Format

Send to

Choose Destination
See comment in PubMed Commons below
Br J Clin Psychol. 2006 Jun;45(Pt 2):231-46.

Attributional style, defensive functioning and persecutory delusions: symptom-specific or general coping strategy?

Author information

  • 1Psychology Services, Bolton, Salford and Trafford Mental Health NHS Trust, Manchester, UK. lloyd.humphreys@bstmht.nhs.uk

Abstract

OBJECTIVE:

Previous research has suggested that individuals with persecutory delusions use an exaggerated self-serving bias to protect themselves from real or delusional threats to their underlying self-concept. However, the research to date has been inconsistent thereby limiting the conclusion that can be inferred. A possible explanation for these discrepant findings may be due to the use of measures with questionable validity and reliability such as the Attributional Style Questionnaire and the Rosenberg Self-Esteem Inventory. The present study aims to re-examine this theory using an improved methodology to determine whether defensive functioning is a defining feature of persecutory delusions.

DESIGN AND METHODS:

Thirty-five participants suffering from recent onset psychosis were assessed in a cross-sectional design. Three tests of attributional style were used, two overt measures (Attributional Style Questionnaire, ASQ; and the Internal Personal and Situational Attributions Questionnaire, IPSAQ) and one covert measure (Pragmatic Inference Test). Self-esteem was measured using the Rosenberg Self-Esteem Inventory (SEI) and a semi-structured interview (Self-Evaluation and Social Support interview - schizophrenia version).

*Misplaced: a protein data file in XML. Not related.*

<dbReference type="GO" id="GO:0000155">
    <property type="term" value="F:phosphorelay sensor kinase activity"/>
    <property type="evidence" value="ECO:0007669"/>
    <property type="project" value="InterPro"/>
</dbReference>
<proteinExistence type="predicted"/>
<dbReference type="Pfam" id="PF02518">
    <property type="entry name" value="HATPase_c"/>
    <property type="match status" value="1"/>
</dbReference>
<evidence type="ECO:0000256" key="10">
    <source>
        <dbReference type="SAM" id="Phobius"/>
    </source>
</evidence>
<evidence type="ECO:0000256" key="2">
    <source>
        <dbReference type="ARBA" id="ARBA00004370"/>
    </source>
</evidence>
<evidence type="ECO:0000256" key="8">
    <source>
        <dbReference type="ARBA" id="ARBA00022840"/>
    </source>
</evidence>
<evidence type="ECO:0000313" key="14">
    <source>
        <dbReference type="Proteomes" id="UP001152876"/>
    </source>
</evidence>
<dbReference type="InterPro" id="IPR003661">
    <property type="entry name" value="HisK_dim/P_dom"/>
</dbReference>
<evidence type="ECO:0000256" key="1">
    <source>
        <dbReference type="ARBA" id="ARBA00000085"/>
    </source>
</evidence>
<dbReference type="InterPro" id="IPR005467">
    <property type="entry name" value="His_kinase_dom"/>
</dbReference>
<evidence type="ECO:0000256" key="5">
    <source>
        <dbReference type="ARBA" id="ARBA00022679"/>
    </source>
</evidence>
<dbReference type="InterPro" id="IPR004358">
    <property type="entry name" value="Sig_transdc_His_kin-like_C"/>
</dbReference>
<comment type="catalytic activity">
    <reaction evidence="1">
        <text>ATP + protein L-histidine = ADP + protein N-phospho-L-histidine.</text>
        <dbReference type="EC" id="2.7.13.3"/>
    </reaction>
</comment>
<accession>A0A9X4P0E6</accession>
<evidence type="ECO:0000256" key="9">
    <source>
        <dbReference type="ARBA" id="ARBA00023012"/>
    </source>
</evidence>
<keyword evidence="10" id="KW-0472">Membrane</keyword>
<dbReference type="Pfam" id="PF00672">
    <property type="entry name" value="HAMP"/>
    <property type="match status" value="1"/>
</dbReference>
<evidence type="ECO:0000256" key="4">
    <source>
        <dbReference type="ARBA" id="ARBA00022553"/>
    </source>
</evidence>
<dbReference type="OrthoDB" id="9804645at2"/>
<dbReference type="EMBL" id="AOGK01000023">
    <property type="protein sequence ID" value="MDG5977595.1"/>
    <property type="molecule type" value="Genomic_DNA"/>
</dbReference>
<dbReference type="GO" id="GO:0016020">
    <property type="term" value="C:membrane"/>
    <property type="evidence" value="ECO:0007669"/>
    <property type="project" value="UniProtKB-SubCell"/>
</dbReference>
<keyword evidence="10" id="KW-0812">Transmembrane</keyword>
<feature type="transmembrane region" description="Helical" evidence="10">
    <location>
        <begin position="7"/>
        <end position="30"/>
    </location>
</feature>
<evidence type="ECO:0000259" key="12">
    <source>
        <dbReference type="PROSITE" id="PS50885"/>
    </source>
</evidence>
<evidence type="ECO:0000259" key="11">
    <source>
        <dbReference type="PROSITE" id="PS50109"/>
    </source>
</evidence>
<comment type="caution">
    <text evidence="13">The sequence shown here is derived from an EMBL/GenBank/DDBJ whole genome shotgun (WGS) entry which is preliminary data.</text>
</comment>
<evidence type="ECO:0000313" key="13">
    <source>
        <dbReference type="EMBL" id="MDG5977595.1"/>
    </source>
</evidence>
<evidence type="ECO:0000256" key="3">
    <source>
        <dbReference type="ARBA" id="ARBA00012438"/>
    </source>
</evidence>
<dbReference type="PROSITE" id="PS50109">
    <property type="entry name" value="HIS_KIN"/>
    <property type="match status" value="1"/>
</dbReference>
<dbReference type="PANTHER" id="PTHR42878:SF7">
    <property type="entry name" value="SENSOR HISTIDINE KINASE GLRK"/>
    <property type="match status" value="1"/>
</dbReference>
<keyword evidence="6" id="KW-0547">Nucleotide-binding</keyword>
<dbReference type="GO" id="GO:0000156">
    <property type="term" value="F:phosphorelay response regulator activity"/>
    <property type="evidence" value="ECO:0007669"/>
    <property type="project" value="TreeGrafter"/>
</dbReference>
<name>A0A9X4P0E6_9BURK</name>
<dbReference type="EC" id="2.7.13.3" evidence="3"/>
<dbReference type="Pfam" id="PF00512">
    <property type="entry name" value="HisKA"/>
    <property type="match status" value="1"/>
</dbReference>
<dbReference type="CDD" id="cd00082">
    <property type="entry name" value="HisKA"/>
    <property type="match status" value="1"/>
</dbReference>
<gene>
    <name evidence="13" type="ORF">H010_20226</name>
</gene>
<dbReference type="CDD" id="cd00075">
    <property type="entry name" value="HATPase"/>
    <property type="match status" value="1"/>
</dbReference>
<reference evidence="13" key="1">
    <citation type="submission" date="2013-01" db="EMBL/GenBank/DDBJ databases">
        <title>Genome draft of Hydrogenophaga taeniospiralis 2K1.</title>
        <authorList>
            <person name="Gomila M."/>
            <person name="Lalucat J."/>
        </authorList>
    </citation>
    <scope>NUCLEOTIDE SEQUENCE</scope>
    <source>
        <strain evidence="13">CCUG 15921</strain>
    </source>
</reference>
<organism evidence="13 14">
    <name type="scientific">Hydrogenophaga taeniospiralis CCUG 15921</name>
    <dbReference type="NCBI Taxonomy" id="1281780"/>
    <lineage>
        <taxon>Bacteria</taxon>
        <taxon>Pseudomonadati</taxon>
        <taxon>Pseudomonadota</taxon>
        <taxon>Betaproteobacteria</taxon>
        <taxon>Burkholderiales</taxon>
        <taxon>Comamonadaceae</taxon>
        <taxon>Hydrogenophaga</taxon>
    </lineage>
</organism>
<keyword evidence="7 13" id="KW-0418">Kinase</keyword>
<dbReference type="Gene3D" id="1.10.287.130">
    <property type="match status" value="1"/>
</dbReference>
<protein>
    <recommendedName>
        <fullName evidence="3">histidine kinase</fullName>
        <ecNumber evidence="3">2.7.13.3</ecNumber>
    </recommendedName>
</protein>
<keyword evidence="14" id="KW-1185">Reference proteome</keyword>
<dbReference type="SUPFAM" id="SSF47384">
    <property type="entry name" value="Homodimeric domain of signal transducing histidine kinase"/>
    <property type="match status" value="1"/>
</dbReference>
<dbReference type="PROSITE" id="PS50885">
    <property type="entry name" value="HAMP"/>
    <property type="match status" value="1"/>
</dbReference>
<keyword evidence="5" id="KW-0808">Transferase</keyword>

RESULTS:

A self-serving bias (SSB) was found in the total sample using the ASQ but not specifically in participants with persecutory delusions. In addition, the SSB was unrelated to levels of paranoia on any measure of attributional style. An underlying depressive attributional style was found in both subjects with and without persecutory delusions, but was not associated with levels of paranoia. Lower positive and higher negative self-esteem was associated with increased paranoia and was associated with a SSB.

CONCLUSION:

The results indicate that the attributional biases observed in individuals with persecutory delusions are not symptom-specific as previously suggested. The presence of an attributional, SSB was associated with lower psychotic experiences. The theoretical implications of the results will be discussed.

PMID:
16719981
DOI:
10.1348/014466505X50509
[PubMed - indexed for MEDLINE]
PubMed Commons home

PubMed Commons

0 comments
How to join PubMed Commons

    Supplemental Content

    Full text links

    Icon for Wiley
    Loading ...
    Support Center